The Role of the Consumer Data Right in Today’s World
The consumer data right (CDR), or open banking, has transformed how banks offer products and services across the world.
By democratising data through information sharing, the CDR has levelled the playing field for competitors and new digital-first banks entering the market.
Suddenly, customers can access information that enables better decision-making when purchasing products and services, allowing them to easily switch between service providers.
Globally, open banking is at varying stages of implementation; countries like the UK already have a comprehensive open banking program with the Second Payment Services Directive (PSD2). In fact, more UK financial institutions have increased spending on open banking initiatives than any other European nation in 2020, compared with 2019. Conversely, Singapore has opted for an organic transition to open banking rather than enforcing set regulatory deadlines.
In Australia, the CDR was first rolled out in the banking sector in July 2020—disrupting the industry and giving consumers more control over their data.
Regardless of the industry, the CDR is set to play a critical role in digital transformation, while creating a more competitive marketplace and improving the overall customer experience.
But what does CDR mean for Australian businesses and what role will open banking play more widely in digital transformation? In this blog, we’ll cover what CDR is, the challenges of CDR in banking and beyond, how it can help and finally how to ensure its success.
What Is CDR?
The Australian Government announced the introduction of a consumer data right (CDR) in Australia back in November 2017.
According to the lead CDR regulator, the Australian Competition & Consumer Commission (ACCC):
“The CDR will give consumers greater access to and control over their data. It will improve consumers’ ability to compare and switch between products and services, and will encourage competition between service providers, leading not only to better prices for customers but also more innovative products and services.”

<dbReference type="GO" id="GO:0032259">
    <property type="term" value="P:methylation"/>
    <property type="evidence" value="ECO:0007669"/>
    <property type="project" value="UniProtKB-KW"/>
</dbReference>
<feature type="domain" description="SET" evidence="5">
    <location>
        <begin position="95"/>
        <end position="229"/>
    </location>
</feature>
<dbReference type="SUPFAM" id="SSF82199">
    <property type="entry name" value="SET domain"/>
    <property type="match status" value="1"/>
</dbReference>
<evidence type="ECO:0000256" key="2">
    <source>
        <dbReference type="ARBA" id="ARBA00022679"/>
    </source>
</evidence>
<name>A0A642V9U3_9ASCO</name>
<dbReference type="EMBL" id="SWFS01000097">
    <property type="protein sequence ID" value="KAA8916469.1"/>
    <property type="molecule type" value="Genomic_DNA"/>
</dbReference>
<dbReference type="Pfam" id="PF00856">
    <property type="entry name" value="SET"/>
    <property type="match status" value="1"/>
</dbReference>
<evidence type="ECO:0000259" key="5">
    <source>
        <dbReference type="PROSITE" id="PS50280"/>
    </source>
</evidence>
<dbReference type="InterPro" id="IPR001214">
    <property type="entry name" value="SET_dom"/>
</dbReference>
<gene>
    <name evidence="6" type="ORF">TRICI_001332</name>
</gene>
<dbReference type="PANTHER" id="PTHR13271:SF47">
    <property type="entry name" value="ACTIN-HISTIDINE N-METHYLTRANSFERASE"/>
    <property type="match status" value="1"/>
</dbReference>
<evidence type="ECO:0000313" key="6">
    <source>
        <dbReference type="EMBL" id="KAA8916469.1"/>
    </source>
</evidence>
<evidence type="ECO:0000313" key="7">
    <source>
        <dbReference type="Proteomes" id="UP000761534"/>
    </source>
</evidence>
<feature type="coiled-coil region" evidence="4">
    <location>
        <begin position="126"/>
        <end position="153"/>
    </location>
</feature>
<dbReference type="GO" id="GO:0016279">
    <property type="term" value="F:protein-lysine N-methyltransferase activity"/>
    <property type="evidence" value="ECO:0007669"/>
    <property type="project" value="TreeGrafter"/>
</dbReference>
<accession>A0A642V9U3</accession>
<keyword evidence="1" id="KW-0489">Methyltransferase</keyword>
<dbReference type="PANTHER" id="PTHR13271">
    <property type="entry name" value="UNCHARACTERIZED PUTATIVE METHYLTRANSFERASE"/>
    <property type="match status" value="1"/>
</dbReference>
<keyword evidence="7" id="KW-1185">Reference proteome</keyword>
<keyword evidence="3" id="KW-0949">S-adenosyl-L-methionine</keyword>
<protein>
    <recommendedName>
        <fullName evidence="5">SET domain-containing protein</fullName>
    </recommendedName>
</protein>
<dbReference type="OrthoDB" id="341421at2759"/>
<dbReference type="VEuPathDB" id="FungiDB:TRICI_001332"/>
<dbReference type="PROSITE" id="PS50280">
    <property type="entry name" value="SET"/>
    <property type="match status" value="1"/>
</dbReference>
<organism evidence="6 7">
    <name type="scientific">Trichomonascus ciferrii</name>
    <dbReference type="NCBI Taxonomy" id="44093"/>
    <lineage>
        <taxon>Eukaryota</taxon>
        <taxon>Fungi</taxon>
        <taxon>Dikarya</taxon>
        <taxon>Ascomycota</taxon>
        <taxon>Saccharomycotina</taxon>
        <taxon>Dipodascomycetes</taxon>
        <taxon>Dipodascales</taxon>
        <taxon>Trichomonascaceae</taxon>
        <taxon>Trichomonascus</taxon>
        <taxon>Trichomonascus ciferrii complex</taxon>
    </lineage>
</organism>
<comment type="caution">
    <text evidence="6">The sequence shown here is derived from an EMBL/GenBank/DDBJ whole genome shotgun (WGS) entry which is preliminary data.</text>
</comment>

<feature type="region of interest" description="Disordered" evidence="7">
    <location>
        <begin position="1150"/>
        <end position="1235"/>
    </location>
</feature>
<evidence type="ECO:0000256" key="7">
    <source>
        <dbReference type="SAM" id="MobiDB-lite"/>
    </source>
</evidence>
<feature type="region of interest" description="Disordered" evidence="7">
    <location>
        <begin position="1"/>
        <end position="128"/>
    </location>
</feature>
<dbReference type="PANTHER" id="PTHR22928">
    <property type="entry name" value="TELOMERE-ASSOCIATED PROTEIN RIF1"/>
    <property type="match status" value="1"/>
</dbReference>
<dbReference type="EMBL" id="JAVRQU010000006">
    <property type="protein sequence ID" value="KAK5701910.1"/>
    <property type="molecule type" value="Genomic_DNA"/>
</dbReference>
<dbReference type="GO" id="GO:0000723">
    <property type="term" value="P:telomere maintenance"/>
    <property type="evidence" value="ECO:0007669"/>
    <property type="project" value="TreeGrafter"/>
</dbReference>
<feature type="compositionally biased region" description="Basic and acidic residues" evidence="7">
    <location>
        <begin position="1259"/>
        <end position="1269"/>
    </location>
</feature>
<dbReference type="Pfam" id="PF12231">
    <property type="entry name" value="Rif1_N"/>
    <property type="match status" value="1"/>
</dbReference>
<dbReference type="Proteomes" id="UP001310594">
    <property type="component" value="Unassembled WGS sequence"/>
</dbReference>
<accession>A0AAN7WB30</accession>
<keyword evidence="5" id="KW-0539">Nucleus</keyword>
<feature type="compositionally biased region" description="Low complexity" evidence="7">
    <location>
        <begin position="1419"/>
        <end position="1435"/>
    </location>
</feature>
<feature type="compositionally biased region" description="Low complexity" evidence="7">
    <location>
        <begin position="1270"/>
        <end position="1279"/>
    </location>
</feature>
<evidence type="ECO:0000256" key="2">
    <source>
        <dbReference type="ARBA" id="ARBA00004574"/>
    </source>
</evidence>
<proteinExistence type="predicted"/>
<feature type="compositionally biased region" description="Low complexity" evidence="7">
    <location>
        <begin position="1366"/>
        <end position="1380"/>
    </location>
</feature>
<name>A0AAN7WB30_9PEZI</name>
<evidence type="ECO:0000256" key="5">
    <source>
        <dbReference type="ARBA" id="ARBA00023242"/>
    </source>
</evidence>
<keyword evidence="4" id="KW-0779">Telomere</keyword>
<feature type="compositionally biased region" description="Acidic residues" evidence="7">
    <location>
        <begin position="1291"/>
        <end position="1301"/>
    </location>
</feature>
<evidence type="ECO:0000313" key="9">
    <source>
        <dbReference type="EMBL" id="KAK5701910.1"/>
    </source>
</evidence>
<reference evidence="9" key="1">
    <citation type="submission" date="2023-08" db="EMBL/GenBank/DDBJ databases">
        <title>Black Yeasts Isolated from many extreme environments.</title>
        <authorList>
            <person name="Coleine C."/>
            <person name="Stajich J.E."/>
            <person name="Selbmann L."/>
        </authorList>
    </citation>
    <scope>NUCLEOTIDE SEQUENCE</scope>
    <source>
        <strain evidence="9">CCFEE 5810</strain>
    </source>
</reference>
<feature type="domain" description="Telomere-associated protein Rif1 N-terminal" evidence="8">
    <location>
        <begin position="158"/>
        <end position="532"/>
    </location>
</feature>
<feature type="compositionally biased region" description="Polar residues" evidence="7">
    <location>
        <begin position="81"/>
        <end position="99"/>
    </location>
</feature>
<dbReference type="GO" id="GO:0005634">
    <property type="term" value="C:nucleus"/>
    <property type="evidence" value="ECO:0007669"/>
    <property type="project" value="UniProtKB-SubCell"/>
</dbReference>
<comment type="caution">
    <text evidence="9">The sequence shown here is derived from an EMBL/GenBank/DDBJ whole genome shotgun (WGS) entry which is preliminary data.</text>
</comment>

The CDR kicked off in Australia on July 1, 2020, with more complex data sets, like mortgage and personal loan data now available on the scheme. New Zealand has since also commenced its open banking journey and is currently exploring options for establishing a CDR initiative in-market.
The disruption created by CDR will not be confined to the banking sector alone. It will eventually be rolled out for other industries such as utilities and telecommunications. The Australian government has already committed to spending $45 million over four years to ensure that the CDR will be enforced appropriately throughout the country. An additional $20 million was provided for further development for CDR late 2020, with another $111.3 million dollars announced in the Australian Federal Budget in May 2021 to accelerate the rollout of the CDR in banking, energy and telecommunications.
Meeting the Challenges of CDR
Open banking has a clear objective: to bring greater competition and security to the payments market, by giving customers safer ways to share their data with third parties.
In this way, consumers will have a more holistic view of their financial behaviour, making it easier to manage and control their finances.
In practice, the CDR journey presents a number of obstacles for institutions. While an opportunity for banks to innovate, collaborate and improve the customer experience, the CDR creates challenges in the form of data management and privacy, consent management, competition and increased pressure to evolve infrastructure to meet regulatory demands.
In addition, industry bodies in Australia have questioned who should oversee the CDR initiative, suggesting oversight should shift away from the Australian Competition and Consumer Commission and to an independent agency.